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Files Systems, Physical View (Disk Allocation Methods)

Examples of File Systems


Disk Allocation Methods

contiguous allocation

linked allocation

indexed allocation

all files in one index

The index has one entry for each block on disk.

  • better than linked allocation if we want to seek a particular offset of a file because many links are stored together instead of each one in a separate block
  • SGG call this organization a ``linked'' scheme, but I call it an ``indexed'' scheme because an index is kept in main memory.
  • problem: index is too large to fit in main memory for large disks
    • FAT may get really large and we may need to store FAT on disk, which will increase access time
    • e.g., 500 Mb disk with 1 Kb blocks = 4 bytes * 500 K = 2Mb entries
separate index for each file

one index block per file (assumes index is contiguous)

linked list of index blocks for each file
multilevel index
combined scheme (i-node scheme) used in UNIX
  • described later

Example of Disk Allocation Methods
Question similar to (Exercise 12.1 in SGG or 11.1 in S&G)

Consider a file currently consisting of 150 blocks. Assume that the file control block (and the index block, in the case of indexed allocation) is already in memory. Calculate how many disk I/O operations are requried for continguous, linked, and indexed (single--level) allocation strategies, if, for one block, the following conditions hold. In the contiguous--allocation case, assume that there is no room to grow in the beginning, but there is room to grow in the end. Assume that the block information to be added is stored in memory.


The block is added in the middle:

Contiguous: Assume that in the middle means after block 75 and before block 76. We move the last 75 blocks down one position and then write in the new block.

I/O operations

Linked: We cannot find block 75 without traversing the linked list stored in the first 74 data blocks. So, we first read through these 74 blocks. Then we read block 75, copy its link into the new block (in main memory), update block 75's link to point to the new block, write out block 75, write new block.

74r + 1r + 1w + 1w = 75r + 2w = 77 I/O operations
block75 new

Indexed: Update the index in main memory. Write the new block.

1w = 1 I/O operation

The block is removed from the beginning.

Contiguous: Simply change the starting address to 2.

0 I/O operations

Linked: Read in block 1 and change the starting address to the link stored in this block.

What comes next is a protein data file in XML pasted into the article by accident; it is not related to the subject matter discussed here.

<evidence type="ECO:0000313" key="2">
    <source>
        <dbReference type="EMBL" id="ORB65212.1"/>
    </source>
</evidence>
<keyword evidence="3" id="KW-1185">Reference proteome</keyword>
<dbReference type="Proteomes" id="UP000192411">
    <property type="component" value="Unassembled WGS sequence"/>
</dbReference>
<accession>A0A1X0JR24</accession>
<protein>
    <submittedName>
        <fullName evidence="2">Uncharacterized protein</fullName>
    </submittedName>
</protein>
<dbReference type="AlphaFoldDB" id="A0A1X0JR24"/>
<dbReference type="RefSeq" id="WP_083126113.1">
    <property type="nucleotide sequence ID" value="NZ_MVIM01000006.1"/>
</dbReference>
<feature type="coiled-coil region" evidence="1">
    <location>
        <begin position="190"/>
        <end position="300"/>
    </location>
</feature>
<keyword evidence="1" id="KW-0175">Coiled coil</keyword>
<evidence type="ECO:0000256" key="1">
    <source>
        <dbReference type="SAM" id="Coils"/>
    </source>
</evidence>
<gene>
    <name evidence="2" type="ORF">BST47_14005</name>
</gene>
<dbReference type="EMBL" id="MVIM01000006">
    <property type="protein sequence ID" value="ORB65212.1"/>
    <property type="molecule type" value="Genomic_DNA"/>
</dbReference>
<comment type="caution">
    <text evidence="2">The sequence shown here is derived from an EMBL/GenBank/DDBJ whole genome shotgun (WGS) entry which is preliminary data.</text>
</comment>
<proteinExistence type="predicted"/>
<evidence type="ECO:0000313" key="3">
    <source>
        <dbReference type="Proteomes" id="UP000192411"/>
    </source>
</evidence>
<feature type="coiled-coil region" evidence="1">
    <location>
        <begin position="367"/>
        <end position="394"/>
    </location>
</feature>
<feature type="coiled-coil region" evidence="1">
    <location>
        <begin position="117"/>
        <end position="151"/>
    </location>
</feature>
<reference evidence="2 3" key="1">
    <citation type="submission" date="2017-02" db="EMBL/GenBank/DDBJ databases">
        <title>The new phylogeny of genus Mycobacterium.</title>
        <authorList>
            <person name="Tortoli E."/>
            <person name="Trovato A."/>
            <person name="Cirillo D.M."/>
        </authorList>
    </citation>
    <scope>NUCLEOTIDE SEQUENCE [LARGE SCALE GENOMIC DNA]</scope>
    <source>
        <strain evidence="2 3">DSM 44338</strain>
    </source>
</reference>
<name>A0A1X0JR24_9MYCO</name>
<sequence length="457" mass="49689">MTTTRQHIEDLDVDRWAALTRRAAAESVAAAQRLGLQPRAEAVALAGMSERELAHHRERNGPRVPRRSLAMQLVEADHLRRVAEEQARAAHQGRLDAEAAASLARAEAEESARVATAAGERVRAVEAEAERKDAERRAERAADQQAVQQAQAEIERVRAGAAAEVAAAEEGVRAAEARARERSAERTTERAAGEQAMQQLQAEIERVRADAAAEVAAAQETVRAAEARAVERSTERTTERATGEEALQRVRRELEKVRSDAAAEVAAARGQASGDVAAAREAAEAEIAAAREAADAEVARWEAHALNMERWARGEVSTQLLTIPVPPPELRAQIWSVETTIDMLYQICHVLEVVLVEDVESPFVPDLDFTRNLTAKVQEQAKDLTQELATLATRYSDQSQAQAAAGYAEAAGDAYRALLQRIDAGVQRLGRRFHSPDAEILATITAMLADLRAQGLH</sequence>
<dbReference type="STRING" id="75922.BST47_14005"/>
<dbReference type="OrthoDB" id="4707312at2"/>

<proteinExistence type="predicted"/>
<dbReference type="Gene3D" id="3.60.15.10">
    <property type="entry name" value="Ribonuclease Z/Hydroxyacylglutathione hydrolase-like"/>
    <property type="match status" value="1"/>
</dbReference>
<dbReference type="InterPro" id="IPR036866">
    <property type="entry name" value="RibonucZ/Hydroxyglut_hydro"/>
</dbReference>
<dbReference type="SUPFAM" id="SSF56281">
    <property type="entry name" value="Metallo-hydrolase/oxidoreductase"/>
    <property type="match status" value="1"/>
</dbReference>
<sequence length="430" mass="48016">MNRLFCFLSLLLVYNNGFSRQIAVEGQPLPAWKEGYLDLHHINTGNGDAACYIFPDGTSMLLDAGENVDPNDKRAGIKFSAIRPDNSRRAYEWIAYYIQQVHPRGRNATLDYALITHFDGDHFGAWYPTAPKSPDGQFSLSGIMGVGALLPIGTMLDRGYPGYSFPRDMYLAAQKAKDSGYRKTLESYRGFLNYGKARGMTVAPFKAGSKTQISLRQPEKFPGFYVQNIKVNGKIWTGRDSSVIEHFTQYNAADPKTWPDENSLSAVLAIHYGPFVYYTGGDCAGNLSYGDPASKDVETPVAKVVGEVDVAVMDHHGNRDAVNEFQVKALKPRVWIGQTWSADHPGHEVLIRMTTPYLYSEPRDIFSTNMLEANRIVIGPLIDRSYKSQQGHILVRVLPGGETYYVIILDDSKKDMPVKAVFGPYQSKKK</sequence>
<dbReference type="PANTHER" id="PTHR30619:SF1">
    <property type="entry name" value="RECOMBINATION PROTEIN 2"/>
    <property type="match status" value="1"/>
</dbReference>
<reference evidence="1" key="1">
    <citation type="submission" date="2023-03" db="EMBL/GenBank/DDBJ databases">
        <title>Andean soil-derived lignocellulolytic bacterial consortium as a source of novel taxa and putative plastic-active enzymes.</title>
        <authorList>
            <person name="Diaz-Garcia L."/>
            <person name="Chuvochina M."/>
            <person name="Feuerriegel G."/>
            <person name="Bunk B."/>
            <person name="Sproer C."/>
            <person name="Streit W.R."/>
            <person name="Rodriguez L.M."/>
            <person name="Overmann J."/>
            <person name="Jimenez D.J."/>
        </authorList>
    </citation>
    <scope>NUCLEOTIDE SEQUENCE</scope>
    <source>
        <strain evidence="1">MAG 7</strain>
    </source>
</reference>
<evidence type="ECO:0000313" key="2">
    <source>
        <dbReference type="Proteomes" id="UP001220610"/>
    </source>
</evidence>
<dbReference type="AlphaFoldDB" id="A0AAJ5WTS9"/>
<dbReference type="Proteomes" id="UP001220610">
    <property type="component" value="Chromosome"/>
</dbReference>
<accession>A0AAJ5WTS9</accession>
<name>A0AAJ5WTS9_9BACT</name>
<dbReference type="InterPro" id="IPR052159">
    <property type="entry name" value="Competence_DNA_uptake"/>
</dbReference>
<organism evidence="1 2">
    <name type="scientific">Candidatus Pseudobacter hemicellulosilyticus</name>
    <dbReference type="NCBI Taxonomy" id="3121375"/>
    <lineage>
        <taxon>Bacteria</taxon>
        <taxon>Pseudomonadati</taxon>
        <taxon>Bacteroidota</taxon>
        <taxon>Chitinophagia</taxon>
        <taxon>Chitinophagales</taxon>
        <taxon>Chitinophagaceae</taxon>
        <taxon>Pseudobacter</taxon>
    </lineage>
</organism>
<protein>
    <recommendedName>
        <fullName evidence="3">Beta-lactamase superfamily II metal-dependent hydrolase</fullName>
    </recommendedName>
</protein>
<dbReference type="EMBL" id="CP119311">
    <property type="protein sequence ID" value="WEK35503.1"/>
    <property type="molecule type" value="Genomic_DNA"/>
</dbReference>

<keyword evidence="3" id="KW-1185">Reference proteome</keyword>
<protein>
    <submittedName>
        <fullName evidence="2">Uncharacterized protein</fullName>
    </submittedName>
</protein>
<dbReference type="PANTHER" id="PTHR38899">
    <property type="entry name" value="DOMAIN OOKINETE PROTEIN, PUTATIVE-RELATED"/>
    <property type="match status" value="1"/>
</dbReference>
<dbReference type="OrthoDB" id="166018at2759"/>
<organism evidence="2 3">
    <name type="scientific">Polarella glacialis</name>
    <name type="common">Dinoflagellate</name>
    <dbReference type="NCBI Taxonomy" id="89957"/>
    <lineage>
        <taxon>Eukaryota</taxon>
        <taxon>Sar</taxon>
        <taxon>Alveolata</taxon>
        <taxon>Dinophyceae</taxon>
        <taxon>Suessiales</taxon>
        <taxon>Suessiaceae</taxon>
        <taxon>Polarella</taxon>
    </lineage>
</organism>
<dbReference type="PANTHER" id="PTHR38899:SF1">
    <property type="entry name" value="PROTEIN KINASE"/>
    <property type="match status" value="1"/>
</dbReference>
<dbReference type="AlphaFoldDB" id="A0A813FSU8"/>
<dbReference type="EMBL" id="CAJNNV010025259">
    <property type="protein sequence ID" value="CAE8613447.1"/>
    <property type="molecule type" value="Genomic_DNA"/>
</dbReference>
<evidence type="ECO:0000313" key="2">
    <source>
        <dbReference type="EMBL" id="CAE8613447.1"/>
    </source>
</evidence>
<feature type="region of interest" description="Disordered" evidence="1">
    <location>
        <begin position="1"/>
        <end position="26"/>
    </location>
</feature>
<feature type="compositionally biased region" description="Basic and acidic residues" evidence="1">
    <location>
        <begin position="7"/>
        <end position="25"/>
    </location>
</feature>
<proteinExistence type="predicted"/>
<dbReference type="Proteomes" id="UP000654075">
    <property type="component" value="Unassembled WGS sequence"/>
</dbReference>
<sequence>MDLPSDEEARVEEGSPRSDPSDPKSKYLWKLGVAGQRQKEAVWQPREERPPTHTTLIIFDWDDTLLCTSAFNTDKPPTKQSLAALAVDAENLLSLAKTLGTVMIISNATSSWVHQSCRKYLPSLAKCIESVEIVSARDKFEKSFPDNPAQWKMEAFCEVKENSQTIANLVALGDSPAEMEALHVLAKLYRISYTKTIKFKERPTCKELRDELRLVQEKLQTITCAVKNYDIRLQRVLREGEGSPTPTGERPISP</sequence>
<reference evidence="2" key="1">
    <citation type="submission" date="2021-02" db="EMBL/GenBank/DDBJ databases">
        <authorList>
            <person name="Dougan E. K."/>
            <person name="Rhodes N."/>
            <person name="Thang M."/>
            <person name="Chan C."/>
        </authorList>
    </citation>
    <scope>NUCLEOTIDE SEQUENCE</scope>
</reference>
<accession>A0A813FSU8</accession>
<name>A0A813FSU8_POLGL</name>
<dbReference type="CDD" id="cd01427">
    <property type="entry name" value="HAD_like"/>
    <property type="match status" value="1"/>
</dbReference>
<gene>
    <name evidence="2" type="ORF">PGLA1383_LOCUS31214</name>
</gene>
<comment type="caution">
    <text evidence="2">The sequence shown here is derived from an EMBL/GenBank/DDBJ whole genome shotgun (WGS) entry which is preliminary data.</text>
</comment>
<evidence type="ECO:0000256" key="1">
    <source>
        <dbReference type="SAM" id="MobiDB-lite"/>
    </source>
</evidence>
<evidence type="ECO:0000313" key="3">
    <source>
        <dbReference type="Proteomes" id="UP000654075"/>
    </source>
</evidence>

1r = 1 I/O operation

Indexed: Simply remove the block's address from the linked list in the index block.

0 I/O operations

Example of Logical-to-Physical Address Mapping for File Systems


Consider a file system on a disk that has both logical and physical block sizes of 512 bytes. Assume that the information about each file is already in memory. For the contiguous strategy, answer these questions:

How is the logical-to-physical address mapping accomplished in this system? (For the indexed allocation, assume that a file is always less than 512 blocks long.)

If we are currently at logical block 10 (the last block accessed was block 10) and want to access logical block 4, how many physical blocks must be read from the disk?


Assumptions: 1. Let L be the logical address and let P be the physical address. 2. The assumption in part (a) is poorly given. It's more reasonable to simply assume that the index is small enough to fit into a single block. In fact, a 512 block file will probably require more than a single 512 byte block because block addresses typically require 3-4 bytes each.

(a) Overview The CPU generates a logical address L (a relative offset in a file) and the file system has to convert it to a physical address P (a disk address represented by a block number PB and an offset in this block). For convenience of calculation, we assume that blocks are numbered from 0. In any approach, we can determine the logical block number LB by dividing the logical address L by the logical block size (here 512). Similarly, the offset, which will be the same for logical and physical addresses since the block sizes are identical, is determined by applying modulus. The offset is the same in all approaches.

        LB := L div 512
        offset :=  L mod 512

Contiguous: Assume S is the starting address of the contiguous segment. Then a simple approach to mapping the address is:

        P = S + L

If we prefer to consider the block level,

        PB = SB + LB

(b) If we are currently at logical block 10 and we want to access logical block 4 ...

Contiguous: We simply move the disk head back by 6 blocks (from physical block 10 to physical block 4) because the space allocated to the file is contiguous. Then we read block 4, for a total of one read.

Free Space Management df = disk free
df -i /u
/u is the directory on hercules is where student files are stored

Filesystem    Type   blocks       use     avail  %use     iuse    ifree  %iuse  Mounted
/dev/dsk/dks   efs  7654152   2790059   4864093   36%   158252   647230    20%   /u

                      		 7654152 Kb = total space

2790059 Kb = being used

4864093 Kb = free

i use = no. of i-nodes in use = no. of files

i free = extra i-nodes

Each i-node:

Sample calculation of maximum file size

I-Node Organization

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